105 Comments This discussion is locked.
That's almost exactly how it translates but the clue is in "the" being there instead of "some". As in "the" weekly shop or monthly shop for groceries rather than generally having to do "some" shopping. In England it's common to say "do the shop" or "do the shopping" meaning grocery shopping. We hardly ever use the word "groceries".
You are right, but when you say "I'm going to go shopping" You could be talking about buy shirts, shoes, hats, or whaterever.
But, when you say I'm going to buy groceries you are talking about buying groceries and nothing else.
Esa es mi conclusión, para lo que he tomado en cuenta que estamos en la sección llamada "comestibles" y que el Inglés es mi segundo idioma. (en aprendizaje).
For more understanding, you might want to try the discussion forums on this site: http://www.wordreference.com/es/en/translation.asp?spen=hacer%20la%20compra
(food from store) provisiones nfpl
I read: "I have to make the purchase tomorrow." We are inferring the word "comestibles" from the theme of the lesson I guess? Normally I would expect the word "comestibles." I'm not complaining, I'm just genuinely confused. I only got this one right because it was a write-what-you-hear exercise. Or could it be "Tengo que hacer la compra manana de los comestibles. " I double checked that translation and it came out correctly.
My objection is their strict English translation of a Spanish idiom... for example "I have to grocery shop tomorrow" is deemed erroneous while "I have to shop for groceries tomorrow" is acceptable. The word "groceries" is merely implied in the Spanish and thus we should have some latitude in translating the Spanish into English. This has nothing to do with learning the Spanish idiom, we need to memorize that. My objection is the English.
I don't think the expression is limited to one place.
Without colloquial expressions we wouldn't be learning Spanish.
Edit and yes, your third point is spot on.
daniel and nEjh--both sites you respectively recommend (muchos gracias, btw) suggest "hacer la compra" to mean "to do the shopping" or "to go shopping." I do not suggest that those definitions are colloquial. "To buy groceries," while listed (3rd mind you) in nEjh's reference, the "(US)" before it suggests that "to buy groceries" is, indeed, a reference to American English.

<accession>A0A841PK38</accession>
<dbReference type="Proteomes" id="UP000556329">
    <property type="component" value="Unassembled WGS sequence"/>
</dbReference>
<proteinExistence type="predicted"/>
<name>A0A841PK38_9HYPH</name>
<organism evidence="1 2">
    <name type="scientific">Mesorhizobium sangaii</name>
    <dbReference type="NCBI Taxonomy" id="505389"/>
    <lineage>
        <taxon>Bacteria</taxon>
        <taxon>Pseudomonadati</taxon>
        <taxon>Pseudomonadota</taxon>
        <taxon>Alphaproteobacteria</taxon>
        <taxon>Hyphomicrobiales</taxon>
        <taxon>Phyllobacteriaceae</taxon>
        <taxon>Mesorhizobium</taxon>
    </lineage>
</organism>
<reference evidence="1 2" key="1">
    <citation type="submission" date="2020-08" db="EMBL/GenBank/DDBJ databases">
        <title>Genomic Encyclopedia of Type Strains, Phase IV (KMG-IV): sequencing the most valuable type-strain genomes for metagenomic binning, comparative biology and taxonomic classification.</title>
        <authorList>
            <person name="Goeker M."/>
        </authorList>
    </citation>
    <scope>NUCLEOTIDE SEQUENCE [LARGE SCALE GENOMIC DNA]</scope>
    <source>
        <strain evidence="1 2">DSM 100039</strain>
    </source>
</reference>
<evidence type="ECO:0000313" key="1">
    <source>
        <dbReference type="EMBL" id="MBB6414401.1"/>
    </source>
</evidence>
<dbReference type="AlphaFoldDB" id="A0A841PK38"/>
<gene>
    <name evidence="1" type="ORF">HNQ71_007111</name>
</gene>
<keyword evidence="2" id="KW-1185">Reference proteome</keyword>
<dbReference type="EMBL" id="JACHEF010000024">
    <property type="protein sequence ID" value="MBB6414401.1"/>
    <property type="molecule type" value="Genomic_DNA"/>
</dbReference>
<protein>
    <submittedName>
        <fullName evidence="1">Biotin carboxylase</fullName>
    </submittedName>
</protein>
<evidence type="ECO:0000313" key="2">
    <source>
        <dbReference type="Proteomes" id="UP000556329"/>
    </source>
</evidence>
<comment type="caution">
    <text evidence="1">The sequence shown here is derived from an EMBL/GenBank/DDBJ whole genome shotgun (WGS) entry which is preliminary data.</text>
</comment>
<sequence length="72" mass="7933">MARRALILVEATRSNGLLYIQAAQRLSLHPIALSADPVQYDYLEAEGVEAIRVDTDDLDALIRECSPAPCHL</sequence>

Moot point either way. Thank you both for the feedback.
JosRossi, hacer la compra appears not to be regionally specific. Please check the "forum discussions" on this page: http://www.wordreference.com/es/en/translation.asp?spen=hacer%20la%20compra
I completely agree with your third point.
Hacer = to make (also)
In the southern U.S. it is common to hear.
to make groceries
I see this as an idiom that came about because the biggest purchase of the week or month is groceries. the big buy Or la compra (the buy). Or I dont have any money to spend on partying or whatever I need to make the buy Or I need to hold on to my money for the more important purchase of food for the children
Necesito hacer la compra
tengo que hacer la compra
I have to make the big purchase
I have to buy groceries
It's great to have this knowledge of an idiomatic use of compra
That depends where you live. I've certainly heard that phrasing in the US and no one would be confused if you said it. The point, really, is that this particular course is about learning Spanish. I think they could be a little looser on the English and tighter on the Spanish.
You are correct. Comprar is "to buy", but in this case, we are not looking at a verb, were looking at a noun.
The hint in the sentence is "la", which is the feminine version of "the" and would make the following word a noun. I realize "compra" is also a conjugated form of comprar, but in this case you have to completely disregard verbs altogether and treat it as a noun.
Comprar - "to buy"
Yo compro - "I buy"
El/Ella/Ustede compra - "he/she/you buys"
LA compra - "THE groceries/shopping"
It is not so simple as that. When two verbs are together, only the first verb gets conjugated.
"Yo compro una manzana" - I am buying an apple.
"Yo voy a comprar una manzana" - I am going to buy an apple.